Organic radishes and other vegetables are sold by Grinnell Heritage Farm in 2015 at the Downtown Farmers Market in Cedar Rapids, Iowa. (photo/Cindy Hadish)

UPDATE, Feb. 4, 2020: Andy Dunham added the following comments regarding the decision by Grinnell Heritage Farm to scale back its operations.

“We stopped doing farmers markets last season because, after looking at the numbers, we found that we were not gaining ground by going to markets, even in IC or especially DM. We could have good market days in all locations, but we could also have terrible market days that would negate three or four good days so that over the course of a season it usually was a wash. In all honesty I would make an educated guess that only about 1 in 100 vegetable vendors at farmers markets in Iowa are making any money at all by attending the markets and the 99 vendors not making money would be far better off financially if they simply took a minimum wage job for the equivalent time.

Our CSA numbers actually were holding up, which was bucking the national trend. The reason for scaling back is primarily due to the lack of any larger retail and wholesale outlets. We have tried for years to get into Hy-Vee stores with very limited success. When individual stores do buy they usually only take $30-50 in product, which doesn’t even cover delivery costs in most circumstances. We have had more than one instance in which the store would buy a case of kale, put our name on the produce case, and then stock conventional kale out of California under our name. Whole Foods is still buying, but at lower prices than five years ago. New Pi is shrinking. Food hubs are folding or not scaling up fast enough. We were in the strange position of being able to grow more than the market seemed able to bear; a position that I would have laughed at as being impossible five years ago.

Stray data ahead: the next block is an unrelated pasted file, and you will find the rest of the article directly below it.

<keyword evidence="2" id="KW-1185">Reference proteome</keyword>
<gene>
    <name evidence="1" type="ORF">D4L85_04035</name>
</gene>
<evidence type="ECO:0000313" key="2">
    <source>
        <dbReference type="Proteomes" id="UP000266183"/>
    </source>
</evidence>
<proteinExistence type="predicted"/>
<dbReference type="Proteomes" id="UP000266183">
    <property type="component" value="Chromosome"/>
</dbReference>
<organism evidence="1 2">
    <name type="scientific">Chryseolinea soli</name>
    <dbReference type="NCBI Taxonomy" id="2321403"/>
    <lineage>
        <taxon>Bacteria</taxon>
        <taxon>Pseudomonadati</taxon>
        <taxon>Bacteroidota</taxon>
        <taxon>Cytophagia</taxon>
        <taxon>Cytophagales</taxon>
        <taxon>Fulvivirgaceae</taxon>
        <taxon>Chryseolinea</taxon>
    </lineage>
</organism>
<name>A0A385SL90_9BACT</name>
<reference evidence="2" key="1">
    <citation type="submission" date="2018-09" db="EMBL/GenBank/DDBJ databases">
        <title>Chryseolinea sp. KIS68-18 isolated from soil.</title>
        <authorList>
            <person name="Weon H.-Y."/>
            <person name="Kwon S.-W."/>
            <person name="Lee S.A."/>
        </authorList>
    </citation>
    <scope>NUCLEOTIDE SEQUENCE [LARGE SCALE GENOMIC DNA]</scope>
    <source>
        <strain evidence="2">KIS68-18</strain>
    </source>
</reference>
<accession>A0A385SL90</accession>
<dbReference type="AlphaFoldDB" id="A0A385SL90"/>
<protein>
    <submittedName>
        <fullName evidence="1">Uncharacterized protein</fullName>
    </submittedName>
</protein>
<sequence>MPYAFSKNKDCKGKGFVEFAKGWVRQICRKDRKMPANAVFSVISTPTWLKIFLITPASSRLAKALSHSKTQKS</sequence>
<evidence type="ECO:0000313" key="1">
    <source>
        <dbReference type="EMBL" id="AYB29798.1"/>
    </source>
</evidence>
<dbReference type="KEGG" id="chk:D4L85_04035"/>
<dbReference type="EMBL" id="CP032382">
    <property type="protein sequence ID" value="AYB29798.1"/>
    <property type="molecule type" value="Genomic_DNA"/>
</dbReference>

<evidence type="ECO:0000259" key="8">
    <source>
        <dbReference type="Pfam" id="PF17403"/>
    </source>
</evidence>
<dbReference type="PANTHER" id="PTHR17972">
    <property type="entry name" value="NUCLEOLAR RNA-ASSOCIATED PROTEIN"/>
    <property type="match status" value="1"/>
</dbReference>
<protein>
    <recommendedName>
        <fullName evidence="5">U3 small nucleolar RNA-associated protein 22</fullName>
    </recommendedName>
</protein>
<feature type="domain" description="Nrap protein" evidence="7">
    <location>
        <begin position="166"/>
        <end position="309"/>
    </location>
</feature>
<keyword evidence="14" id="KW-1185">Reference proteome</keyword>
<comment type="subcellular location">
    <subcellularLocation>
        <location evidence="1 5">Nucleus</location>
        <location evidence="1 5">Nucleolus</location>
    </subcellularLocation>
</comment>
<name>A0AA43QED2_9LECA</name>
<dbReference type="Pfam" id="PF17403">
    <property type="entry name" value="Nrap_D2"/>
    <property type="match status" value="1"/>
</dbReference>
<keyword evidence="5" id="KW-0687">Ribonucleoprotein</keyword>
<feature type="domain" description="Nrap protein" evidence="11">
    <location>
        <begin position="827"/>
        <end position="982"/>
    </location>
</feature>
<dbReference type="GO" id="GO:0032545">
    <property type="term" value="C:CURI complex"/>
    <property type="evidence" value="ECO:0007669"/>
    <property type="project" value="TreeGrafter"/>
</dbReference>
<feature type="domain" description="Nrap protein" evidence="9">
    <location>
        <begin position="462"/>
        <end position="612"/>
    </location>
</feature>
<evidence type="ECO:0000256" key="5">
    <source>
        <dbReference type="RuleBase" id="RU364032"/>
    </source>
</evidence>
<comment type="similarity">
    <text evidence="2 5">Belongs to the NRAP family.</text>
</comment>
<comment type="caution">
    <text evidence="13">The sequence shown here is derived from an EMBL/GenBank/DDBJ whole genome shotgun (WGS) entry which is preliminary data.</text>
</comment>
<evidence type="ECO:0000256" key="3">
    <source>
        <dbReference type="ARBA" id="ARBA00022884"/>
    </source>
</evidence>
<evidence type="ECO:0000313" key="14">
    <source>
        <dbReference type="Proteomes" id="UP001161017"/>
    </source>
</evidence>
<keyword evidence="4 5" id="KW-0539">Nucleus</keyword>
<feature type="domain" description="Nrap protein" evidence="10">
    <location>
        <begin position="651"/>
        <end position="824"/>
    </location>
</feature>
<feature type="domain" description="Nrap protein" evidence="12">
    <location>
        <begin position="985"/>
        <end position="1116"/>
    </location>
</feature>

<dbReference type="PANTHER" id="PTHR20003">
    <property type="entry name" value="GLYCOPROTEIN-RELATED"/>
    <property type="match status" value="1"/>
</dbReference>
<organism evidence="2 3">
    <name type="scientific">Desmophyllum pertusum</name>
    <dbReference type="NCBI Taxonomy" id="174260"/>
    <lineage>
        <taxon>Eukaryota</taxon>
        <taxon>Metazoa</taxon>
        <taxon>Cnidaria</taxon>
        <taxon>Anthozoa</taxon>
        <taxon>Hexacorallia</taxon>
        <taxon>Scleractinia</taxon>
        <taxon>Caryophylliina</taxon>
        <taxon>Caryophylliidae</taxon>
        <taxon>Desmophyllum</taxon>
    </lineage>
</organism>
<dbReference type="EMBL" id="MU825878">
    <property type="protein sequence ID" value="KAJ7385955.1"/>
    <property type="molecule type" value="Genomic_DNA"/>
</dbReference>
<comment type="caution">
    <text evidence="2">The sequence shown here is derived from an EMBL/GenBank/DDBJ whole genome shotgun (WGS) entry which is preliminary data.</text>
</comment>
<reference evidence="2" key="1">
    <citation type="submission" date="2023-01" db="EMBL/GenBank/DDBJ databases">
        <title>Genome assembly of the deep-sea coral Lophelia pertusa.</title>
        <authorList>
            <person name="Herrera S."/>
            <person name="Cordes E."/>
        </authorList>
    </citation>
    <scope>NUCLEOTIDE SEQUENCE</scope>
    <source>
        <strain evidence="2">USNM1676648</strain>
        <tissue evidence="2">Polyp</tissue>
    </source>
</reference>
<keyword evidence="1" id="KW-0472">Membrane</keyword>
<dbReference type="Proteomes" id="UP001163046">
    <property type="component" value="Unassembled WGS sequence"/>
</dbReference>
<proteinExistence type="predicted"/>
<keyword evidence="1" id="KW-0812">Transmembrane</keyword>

I would not encourage anyone to get into this business right now if their motivation is to make money or a living. If they are independently wealthy, want to lose money, and work their butts off doing it, then it may be a good fit. The challenges facing food producers in this region are large. I believe we will struggle to come to terms with these challenges without addressing pollution, especially fossil carbon, throughout the whole food supply chain and system. We are moving forward with our vision, The Grinnell Heritage Center, of what the farm can look like within the greater Grinnell community to do our part.”

ORIGINAL POST: Sad news out of central Iowa. Grinnell Heritage Farm, in business for 14 years, is discontinuing its Community Supported Agriculture (CSA) program and sales to grocery stores, including New Pioneer Food Co-op, where the farm’s carrots are a popular item.